We demonstrate the presence and functional properties of Group I metabotropic glutamate receptors (mGluRs) expressed in chromaffin cells. Immunocytochemical techniques revealed that two mGluR subtypes (mGluR1alpha and mGluR5) are expressed in chromaffin cells, located in both the cytoplasmic membrane and the cytosol surrounding the nucleus. These mGluRs are functionally active on catecholamine (CA) secretion in chromaffin cells because both (1S, 3R)-1-aminocyclopentane-1,3-dicarboxylic acid (t-ACPD) and the specific agonist of Group I mGluRs, (S)-3,5-dihydroxyphenylglycine (DHPG), were able to stimulate the release of CAs (adrenaline and noradrenaline) in a dose-response manner. These effects were specifically reversed by L-(+)-2-amino-3-phosphonopropionic acid (L-AP3), a selective antagonist of the Group I metabotropic glutamate receptors. t-ACPD induced an increase in CA secretion in both the presence and absence of extracellular calcium, the former effect being accompanied by cell membrane depolarization. Noradrenaline (NA) release was higher in the presence of extracellular calcium than in its absence, whereas adrenaline release was of the same order under both conditions. These results indicate that different subtypes of Group I mGluRs are present in noradrenergic and adrenergic cells. Fluorescence imaging techniques in single cells showed different t-ACPD-induced increases in intracellular calcium in different chromaffin cells: in chromaffin cells, 67% expressed functional metabotropic glutamate receptors and with nicotinic receptors, whereas the remaining 33% expressed only nicotinic receptors. In the absence of external calcium, only about 25% of cells responded to t-ACPD-increased intracellular calcium by increasing inositol 1,4,5-trisphosphate (IP(3)) concentration and subsequent calcium mobilization from intracellular stores, whereas the remaining 75% increased intracellular calcium by promoting Ca(2+) influx from the extracellular medium through L- and N- but not P/Q voltage-dependent calcium channels.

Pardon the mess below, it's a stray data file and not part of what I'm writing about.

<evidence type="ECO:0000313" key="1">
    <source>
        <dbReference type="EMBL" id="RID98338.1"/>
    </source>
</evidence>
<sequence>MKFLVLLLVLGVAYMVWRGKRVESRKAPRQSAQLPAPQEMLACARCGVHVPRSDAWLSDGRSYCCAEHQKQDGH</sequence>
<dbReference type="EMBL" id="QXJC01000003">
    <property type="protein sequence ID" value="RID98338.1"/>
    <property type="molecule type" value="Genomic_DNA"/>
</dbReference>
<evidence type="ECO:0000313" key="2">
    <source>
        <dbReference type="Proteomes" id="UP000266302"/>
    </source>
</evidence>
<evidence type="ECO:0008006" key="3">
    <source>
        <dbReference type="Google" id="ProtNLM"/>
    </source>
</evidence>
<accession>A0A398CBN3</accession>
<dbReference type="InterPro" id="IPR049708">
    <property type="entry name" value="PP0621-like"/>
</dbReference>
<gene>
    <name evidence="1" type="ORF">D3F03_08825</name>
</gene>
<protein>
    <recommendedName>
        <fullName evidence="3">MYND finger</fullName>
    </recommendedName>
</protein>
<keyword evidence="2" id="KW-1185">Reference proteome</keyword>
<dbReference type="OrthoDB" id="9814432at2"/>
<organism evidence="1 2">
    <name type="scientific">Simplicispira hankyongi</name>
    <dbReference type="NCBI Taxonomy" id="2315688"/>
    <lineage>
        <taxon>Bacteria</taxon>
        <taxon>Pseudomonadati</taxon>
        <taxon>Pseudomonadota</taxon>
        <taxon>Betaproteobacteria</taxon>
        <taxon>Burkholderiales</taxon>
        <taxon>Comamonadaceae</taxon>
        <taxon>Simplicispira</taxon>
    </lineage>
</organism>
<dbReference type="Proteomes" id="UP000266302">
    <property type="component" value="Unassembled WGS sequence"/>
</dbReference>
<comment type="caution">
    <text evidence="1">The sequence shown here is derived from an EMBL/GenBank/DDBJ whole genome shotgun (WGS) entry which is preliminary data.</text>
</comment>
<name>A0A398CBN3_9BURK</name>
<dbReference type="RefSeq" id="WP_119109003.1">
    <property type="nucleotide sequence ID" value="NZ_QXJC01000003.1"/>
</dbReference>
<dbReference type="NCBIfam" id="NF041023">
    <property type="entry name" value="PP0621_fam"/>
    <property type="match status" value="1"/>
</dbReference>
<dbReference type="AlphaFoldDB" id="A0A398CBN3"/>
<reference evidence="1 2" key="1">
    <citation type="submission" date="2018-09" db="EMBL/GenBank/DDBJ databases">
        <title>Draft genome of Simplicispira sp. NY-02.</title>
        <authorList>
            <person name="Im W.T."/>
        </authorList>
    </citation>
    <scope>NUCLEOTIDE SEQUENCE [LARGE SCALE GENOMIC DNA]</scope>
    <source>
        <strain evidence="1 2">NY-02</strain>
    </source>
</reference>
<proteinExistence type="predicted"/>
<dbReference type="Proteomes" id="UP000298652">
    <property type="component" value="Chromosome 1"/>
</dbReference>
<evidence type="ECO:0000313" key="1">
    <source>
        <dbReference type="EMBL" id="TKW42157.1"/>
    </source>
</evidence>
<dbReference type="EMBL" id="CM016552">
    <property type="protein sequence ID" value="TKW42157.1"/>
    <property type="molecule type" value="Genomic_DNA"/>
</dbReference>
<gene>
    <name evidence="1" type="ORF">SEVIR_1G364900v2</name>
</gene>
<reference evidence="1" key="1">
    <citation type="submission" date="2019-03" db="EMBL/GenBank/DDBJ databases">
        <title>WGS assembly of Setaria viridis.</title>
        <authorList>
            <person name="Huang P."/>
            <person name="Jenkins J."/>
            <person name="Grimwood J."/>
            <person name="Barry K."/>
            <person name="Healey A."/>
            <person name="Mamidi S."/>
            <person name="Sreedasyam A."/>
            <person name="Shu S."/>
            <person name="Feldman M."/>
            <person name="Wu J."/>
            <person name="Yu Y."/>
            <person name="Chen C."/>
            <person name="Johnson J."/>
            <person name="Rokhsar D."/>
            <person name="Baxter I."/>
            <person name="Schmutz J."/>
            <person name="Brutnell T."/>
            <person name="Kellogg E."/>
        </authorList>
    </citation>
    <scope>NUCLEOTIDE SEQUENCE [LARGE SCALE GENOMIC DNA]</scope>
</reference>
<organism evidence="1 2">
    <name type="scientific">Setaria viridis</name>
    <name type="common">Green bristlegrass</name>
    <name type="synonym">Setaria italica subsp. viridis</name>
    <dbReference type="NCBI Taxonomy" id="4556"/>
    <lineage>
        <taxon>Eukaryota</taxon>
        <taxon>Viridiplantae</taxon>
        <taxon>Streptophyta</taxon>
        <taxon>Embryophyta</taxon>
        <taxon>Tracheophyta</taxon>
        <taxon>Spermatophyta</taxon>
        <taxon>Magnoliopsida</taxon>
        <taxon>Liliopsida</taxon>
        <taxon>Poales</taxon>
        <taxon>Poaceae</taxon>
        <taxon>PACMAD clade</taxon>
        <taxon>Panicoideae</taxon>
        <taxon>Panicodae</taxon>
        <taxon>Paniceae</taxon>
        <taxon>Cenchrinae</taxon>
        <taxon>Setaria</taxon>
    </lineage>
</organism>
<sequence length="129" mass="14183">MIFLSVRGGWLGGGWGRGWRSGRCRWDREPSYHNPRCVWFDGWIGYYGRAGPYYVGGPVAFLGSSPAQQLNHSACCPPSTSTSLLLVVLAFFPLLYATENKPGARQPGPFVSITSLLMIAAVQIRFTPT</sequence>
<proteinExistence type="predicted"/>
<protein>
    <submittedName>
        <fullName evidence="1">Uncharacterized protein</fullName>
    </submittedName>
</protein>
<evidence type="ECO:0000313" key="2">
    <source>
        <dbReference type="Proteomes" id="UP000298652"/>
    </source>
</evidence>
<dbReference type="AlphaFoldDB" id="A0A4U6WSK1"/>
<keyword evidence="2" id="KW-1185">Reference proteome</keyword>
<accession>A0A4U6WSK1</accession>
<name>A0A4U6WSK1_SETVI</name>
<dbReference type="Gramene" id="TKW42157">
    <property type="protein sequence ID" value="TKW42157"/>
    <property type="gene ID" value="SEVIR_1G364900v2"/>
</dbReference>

Copyright 2003 Wiley-Liss, Inc.